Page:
Illinois Pharmaceutical Manufacturer Sued For Injuries To Kentucky Resident – Injuries Believed To Be Caused By Contaminated Blood Thinner
CHICAGO, Illinois (May 14, 2008) – The blood thinner Heparin continues to make headlines as more people are found to have suffered serious injuries and/or death after using the contaminated drug – a group of which appears to include many Kentucky residents.
On Friday, May 2, 2008, another lawsuit was filed against Chicago-area pharmaceutical giant, Baxter International Inc. on behalf of Louisville, Kentucky resident, Artemus Banks. The complaint was filed by Nolan Law Group in Federal Court located in Chicago, Illinois. Nolan Law Group has already been responsible for filing several lawsuits on behalf of victims and the families of victims who have suffered a personal injury and/or death caused by the use of this contaminated drug. Due to the enormity and severity of the contamination, Nolan Law Group expects to file many more similar cases.
This most recent lawsuit names Scientific Protein Laboratories L.L.C. (the company which manufactures the active pharmaceutical ingredient API in Heparin) as well as certain corporate officers of Baxter. The lawsuit asserts that Baxter International and its wholly-owned subsidiary, Baxter Healthcare Corporation, manufactured the drug with a contaminated API and that Baxter failed to recall the defective drug in a timely fashion. The suit cites four causes of action against Baxter and Scientific Protein Labs including Products Liability, Negligence, Breach of Warranties and Willful and Wanton Misconduct.
Baxter’s Heparin has been implicated in more than 400 life-threatening incidents and may be responsible for as many as 81 deaths. In February 2008, Baxter initiated a voluntary recall of nine lots of Heparin Sodium Injection Multi-Dose Vials. According to Baxter International, they recalled the lots due to a spike in adverse reports associated with the use of Baxter Heparin Sodium Injections. After receiving additional reports of similar adverse reactions from other lots of their Heparin Sodium Injection Products, Baxter recalled their remaining multi-dose and single-dose vials, as well as HEP-LOCK Heparin Flush Products.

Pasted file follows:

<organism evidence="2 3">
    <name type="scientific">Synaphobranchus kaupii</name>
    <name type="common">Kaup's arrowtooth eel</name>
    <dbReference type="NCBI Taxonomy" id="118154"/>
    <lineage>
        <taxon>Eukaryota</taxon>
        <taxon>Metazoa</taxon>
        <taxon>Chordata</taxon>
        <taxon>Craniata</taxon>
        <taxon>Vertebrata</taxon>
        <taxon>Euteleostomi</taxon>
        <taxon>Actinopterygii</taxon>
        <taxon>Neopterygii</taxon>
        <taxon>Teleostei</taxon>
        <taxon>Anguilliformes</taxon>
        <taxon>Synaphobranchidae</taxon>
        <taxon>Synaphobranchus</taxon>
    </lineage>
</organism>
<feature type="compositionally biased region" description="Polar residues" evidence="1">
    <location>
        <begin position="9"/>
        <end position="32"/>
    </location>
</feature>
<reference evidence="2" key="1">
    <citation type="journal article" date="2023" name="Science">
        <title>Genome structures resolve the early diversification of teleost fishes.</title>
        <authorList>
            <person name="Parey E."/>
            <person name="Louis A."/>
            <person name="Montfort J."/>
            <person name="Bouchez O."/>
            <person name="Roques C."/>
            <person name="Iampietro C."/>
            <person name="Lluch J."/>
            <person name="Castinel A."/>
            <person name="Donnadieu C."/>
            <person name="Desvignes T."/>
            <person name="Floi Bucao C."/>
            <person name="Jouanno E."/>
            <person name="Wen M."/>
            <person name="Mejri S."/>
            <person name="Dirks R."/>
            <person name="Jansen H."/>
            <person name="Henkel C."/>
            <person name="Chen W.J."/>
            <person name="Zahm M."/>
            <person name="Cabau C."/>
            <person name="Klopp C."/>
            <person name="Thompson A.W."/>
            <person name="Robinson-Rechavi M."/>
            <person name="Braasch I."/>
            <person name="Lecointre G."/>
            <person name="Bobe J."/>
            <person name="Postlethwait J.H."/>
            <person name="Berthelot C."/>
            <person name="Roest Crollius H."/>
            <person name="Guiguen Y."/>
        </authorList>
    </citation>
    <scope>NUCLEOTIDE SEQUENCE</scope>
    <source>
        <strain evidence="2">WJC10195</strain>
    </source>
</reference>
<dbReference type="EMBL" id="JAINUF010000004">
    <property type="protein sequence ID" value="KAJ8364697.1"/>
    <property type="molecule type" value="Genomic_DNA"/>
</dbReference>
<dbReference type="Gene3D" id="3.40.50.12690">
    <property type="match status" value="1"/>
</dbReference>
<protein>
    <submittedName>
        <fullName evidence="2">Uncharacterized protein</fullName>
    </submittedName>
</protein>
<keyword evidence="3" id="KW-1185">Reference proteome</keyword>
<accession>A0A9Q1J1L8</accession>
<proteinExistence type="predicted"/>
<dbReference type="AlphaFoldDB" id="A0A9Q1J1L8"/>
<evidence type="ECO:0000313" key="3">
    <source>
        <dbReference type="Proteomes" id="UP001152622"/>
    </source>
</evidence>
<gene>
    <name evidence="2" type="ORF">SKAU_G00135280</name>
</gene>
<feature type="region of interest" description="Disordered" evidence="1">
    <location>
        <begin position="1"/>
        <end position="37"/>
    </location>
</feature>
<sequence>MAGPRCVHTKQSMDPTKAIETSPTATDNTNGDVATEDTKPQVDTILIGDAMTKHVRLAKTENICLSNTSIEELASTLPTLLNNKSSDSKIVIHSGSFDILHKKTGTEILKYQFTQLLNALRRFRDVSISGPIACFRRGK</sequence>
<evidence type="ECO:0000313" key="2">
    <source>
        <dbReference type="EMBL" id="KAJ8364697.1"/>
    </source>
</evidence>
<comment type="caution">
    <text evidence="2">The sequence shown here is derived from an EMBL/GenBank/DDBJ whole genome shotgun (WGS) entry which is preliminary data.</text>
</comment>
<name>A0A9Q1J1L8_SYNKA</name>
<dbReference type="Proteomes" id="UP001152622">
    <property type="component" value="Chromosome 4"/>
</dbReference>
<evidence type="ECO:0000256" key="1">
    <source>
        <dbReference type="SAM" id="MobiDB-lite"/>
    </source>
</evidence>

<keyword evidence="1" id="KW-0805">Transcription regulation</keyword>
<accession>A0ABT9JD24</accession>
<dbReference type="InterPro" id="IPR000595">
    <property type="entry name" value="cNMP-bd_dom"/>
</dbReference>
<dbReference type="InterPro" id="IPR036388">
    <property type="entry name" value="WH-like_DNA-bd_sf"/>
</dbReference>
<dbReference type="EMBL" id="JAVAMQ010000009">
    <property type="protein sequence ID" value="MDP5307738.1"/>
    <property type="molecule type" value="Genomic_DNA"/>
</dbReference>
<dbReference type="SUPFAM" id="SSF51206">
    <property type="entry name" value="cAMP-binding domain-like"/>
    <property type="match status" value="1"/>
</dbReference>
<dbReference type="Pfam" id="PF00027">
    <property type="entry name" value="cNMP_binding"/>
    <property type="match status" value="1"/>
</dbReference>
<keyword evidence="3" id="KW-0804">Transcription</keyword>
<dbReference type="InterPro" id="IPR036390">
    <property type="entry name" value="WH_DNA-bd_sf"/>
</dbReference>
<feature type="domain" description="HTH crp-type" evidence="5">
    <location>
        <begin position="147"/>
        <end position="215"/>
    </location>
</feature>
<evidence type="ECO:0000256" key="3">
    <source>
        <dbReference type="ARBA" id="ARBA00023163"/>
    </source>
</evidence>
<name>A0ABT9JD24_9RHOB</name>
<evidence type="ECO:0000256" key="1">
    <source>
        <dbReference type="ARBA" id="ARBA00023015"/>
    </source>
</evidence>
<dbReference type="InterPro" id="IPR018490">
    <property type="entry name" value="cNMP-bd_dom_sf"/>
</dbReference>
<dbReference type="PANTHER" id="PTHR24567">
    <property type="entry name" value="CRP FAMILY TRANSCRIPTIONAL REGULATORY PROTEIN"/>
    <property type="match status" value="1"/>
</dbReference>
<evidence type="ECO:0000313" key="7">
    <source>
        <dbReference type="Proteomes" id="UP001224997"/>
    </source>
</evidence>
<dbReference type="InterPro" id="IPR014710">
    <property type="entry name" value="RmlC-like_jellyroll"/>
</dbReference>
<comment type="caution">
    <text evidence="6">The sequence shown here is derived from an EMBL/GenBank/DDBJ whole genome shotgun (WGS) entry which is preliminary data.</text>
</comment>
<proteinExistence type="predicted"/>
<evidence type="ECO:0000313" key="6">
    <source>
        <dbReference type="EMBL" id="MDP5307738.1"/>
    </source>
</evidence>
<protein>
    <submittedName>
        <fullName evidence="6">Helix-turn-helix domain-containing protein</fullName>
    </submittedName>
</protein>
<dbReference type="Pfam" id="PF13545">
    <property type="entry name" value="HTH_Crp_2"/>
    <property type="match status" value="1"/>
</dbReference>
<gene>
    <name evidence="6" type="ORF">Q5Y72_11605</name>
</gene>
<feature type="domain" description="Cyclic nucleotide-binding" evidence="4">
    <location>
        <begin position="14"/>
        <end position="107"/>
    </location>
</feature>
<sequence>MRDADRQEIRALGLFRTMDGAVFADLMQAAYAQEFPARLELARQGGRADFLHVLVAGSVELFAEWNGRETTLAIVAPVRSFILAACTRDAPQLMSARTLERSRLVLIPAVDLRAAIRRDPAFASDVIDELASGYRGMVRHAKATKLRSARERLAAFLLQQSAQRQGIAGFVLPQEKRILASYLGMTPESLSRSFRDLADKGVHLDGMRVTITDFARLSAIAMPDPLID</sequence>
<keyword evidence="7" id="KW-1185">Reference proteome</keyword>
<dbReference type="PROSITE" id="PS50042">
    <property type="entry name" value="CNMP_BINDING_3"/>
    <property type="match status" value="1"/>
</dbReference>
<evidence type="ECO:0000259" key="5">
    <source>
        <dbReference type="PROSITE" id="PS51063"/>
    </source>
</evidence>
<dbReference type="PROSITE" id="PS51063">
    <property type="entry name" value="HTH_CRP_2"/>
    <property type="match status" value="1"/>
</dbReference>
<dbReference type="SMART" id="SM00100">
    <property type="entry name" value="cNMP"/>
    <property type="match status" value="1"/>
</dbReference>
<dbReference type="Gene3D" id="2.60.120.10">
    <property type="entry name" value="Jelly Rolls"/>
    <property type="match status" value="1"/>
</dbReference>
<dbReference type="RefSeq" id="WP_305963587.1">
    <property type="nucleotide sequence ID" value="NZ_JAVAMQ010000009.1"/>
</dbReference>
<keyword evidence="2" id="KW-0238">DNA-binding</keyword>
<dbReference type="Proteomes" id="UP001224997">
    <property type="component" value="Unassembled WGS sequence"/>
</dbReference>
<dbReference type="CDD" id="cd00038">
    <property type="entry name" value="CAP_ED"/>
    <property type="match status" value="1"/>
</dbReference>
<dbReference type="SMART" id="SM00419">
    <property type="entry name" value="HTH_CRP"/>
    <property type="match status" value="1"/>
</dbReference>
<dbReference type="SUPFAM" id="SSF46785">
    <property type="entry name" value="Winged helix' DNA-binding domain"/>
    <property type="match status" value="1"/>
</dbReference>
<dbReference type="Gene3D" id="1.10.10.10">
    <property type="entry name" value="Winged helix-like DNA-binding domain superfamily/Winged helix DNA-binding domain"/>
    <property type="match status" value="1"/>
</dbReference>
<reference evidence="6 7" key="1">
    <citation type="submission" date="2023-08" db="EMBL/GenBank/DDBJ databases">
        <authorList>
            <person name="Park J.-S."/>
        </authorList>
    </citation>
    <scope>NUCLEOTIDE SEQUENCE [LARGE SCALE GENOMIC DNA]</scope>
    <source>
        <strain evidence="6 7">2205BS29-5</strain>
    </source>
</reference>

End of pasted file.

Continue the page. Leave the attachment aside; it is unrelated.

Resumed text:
In January of 2008, Mr. Banks received a box of 25 vials of Baxter Heparin from Fresenius Medical Care for use during home dialysis treatments. Banks used the product as prescribed but began experiencing numerous physical symptoms, such as wheezing, shortness of breath, coughing, dizziness, increased perspiration and sudden weakness. Today, Mr. Banks continues to suffer as a result of his Heparin use.
The suit falls on the heels of a recent finding by the Food and Drug Administration (FDA) identifying an unknown contaminant found in the Baxter Heparin. In early April of 2008, researchers confirmed the FDA’S suspicion that the contaminant found in the Heparin is Oversulfated Chondroitin Sulfate (OSCS), a derivative of a popular supplement used to relieve arthritis, and a chemical which does not occur naturally during Heparin production.
Raw Heparin is derived from pig intestines and is often processed by small, unregistered “mom-and-pop” workshops in China. The key to establishing causation in this case, despite all of the issues with unsanitary conditions, etc., will be Baxter’s failure to perform a chemical test on the Heparin which would have been sensitive enough to identify the difference between Heparin and OSCS. The abhorrent conditions in China from where Heparin was being imported (and the fact that the FDA was not doing significant inspections) required the need for more sensitive testing.
According to the FDA inspection, the Changzhou SPL Facility was unable to provide FDA with any assurance “that processing steps used to manufacture heparin sodium, USP are capable of effectively removing impurities.” FDA also found that the facility failed “to have adequate systems for evaluating the suppliers of crude heparin materials, or the crude materials themselves, to ensure that these materials are acceptable for use.” Moreover, the methods employed to test Heparin Sodium United States Pharmacopoeia (USP) had not been verified to ensure suitability under actual conditions of use and the equipment used to manufacture the product was “unsuitable” for its intended use.
China’s Ministry of Commerce is now requiring local Heparin makers to increase testing of raw materials, improve post-sale tracking and ensure that their raw material comes from registered suppliers. This requirement follows U.S. Congressional inquiries into the FDA’s overseas inspection process.
The House Oversight and Investigations Subcommittee held a hearing on April 15th of this year regarding the distribution of contaminated Heparin. A follow-up hearing took place on April 22nd at which time the committee asked FDA Commissioner Andrew von Eschenbach how the agency will address concerns regarding its efforts to inspect foreign drug facilities.
Mr. Banks is seeking judgment against all defendants for compensatory and punitive damages arising from the personal injuries that he suffered from the use of a pharmaceutical drug commonly known as Heparin.
Nolan Law Group is a Chicago-based personal injury law firm concentrating in aviation accidents, construction accidents, brain injury litigation, medical malpractice, premises liability, product liability, and trucking accidents.